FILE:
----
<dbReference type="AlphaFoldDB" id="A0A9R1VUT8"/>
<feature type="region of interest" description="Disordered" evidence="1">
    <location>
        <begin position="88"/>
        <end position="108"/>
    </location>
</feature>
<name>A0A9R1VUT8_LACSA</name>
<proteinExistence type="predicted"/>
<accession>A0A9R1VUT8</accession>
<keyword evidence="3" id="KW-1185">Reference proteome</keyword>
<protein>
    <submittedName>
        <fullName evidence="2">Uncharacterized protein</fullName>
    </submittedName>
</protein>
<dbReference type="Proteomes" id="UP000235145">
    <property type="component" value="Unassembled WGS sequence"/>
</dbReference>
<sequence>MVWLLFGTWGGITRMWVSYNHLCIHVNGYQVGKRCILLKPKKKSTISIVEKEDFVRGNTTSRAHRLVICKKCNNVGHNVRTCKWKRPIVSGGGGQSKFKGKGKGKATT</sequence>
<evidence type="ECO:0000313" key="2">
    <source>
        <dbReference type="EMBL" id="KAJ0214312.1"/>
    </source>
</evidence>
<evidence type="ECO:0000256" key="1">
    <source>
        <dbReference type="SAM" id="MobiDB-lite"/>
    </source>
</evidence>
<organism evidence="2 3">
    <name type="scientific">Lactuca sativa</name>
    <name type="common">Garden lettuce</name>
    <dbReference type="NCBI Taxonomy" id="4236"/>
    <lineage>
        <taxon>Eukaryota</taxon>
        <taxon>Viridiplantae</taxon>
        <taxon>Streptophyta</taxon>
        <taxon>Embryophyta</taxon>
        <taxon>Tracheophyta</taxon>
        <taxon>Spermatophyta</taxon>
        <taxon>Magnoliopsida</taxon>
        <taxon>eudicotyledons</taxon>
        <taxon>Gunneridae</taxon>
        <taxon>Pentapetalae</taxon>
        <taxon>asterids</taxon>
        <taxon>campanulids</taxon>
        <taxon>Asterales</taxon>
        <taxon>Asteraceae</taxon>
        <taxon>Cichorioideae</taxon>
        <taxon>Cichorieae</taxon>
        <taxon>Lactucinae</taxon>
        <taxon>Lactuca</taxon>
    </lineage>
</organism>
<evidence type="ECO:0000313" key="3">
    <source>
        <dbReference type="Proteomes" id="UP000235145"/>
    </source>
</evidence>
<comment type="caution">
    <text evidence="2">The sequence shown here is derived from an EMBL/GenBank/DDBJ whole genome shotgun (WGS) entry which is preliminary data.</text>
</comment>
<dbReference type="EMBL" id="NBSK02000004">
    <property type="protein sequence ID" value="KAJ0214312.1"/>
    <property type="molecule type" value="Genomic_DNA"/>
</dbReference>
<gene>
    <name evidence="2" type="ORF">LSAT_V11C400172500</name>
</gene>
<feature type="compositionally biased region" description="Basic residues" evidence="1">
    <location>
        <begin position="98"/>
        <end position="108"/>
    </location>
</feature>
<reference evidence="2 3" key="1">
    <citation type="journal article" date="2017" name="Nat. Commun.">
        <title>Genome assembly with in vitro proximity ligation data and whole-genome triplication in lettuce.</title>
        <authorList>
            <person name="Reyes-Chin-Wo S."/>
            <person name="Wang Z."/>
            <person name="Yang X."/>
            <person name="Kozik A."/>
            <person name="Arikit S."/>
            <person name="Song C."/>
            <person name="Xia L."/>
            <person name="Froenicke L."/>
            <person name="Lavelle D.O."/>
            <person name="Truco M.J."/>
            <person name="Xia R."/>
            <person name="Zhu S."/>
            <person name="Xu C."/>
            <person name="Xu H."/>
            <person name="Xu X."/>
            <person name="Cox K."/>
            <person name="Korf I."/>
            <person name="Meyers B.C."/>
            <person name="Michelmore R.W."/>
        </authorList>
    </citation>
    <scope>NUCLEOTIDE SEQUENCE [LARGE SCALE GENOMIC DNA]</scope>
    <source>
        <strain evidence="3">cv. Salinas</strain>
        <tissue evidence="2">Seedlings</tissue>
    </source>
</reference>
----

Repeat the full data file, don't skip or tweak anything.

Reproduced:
<dbReference type="AlphaFoldDB" id="A0A9R1VUT8"/>
<feature type="region of interest" description="Disordered" evidence="1">
    <location>
        <begin position="88"/>
        <end position="108"/>
    </location>
</feature>
<name>A0A9R1VUT8_LACSA</name>
<proteinExistence type="predicted"/>
<accession>A0A9R1VUT8</accession>
<keyword evidence="3" id="KW-1185">Reference proteome</keyword>
<protein>
    <submittedName>
        <fullName evidence="2">Uncharacterized protein</fullName>
    </submittedName>
</protein>
<dbReference type="Proteomes" id="UP000235145">
    <property type="component" value="Unassembled WGS sequence"/>
</dbReference>
<sequence>MVWLLFGTWGGITRMWVSYNHLCIHVNGYQVGKRCILLKPKKKSTISIVEKEDFVRGNTTSRAHRLVICKKCNNVGHNVRTCKWKRPIVSGGGGQSKFKGKGKGKATT</sequence>
<evidence type="ECO:0000313" key="2">
    <source>
        <dbReference type="EMBL" id="KAJ0214312.1"/>
    </source>
</evidence>
<evidence type="ECO:0000256" key="1">
    <source>
        <dbReference type="SAM" id="MobiDB-lite"/>
    </source>
</evidence>
<organism evidence="2 3">
    <name type="scientific">Lactuca sativa</name>
    <name type="common">Garden lettuce</name>
    <dbReference type="NCBI Taxonomy" id="4236"/>
    <lineage>
        <taxon>Eukaryota</taxon>
        <taxon>Viridiplantae</taxon>
        <taxon>Streptophyta</taxon>
        <taxon>Embryophyta</taxon>
        <taxon>Tracheophyta</taxon>
        <taxon>Spermatophyta</taxon>
        <taxon>Magnoliopsida</taxon>
        <taxon>eudicotyledons</taxon>
        <taxon>Gunneridae</taxon>
        <taxon>Pentapetalae</taxon>
        <taxon>asterids</taxon>
        <taxon>campanulids</taxon>
        <taxon>Asterales</taxon>
        <taxon>Asteraceae</taxon>
        <taxon>Cichorioideae</taxon>
        <taxon>Cichorieae</taxon>
        <taxon>Lactucinae</taxon>
        <taxon>Lactuca</taxon>
    </lineage>
</organism>
<evidence type="ECO:0000313" key="3">
    <source>
        <dbReference type="Proteomes" id="UP000235145"/>
    </source>
</evidence>
<comment type="caution">
    <text evidence="2">The sequence shown here is derived from an EMBL/GenBank/DDBJ whole genome shotgun (WGS) entry which is preliminary data.</text>
</comment>
<dbReference type="EMBL" id="NBSK02000004">
    <property type="protein sequence ID" value="KAJ0214312.1"/>
    <property type="molecule type" value="Genomic_DNA"/>
</dbReference>
<gene>
    <name evidence="2" type="ORF">LSAT_V11C400172500</name>
</gene>
<feature type="compositionally biased region" description="Basic residues" evidence="1">
    <location>
        <begin position="98"/>
        <end position="108"/>
    </location>
</feature>
<reference evidence="2 3" key="1">
    <citation type="journal article" date="2017" name="Nat. Commun.">
        <title>Genome assembly with in vitro proximity ligation data and whole-genome triplication in lettuce.</title>
        <authorList>
            <person name="Reyes-Chin-Wo S."/>
            <person name="Wang Z."/>
            <person name="Yang X."/>
            <person name="Kozik A."/>
            <person name="Arikit S."/>
            <person name="Song C."/>
            <person name="Xia L."/>
            <person name="Froenicke L."/>
            <person name="Lavelle D.O."/>
            <person name="Truco M.J."/>
            <person name="Xia R."/>
            <person name="Zhu S."/>
            <person name="Xu C."/>
            <person name="Xu H."/>
            <person name="Xu X."/>
            <person name="Cox K."/>
            <person name="Korf I."/>
            <person name="Meyers B.C."/>
            <person name="Michelmore R.W."/>
        </authorList>
    </citation>
    <scope>NUCLEOTIDE SEQUENCE [LARGE SCALE GENOMIC DNA]</scope>
    <source>
        <strain evidence="3">cv. Salinas</strain>
        <tissue evidence="2">Seedlings</tissue>
    </source>
</reference>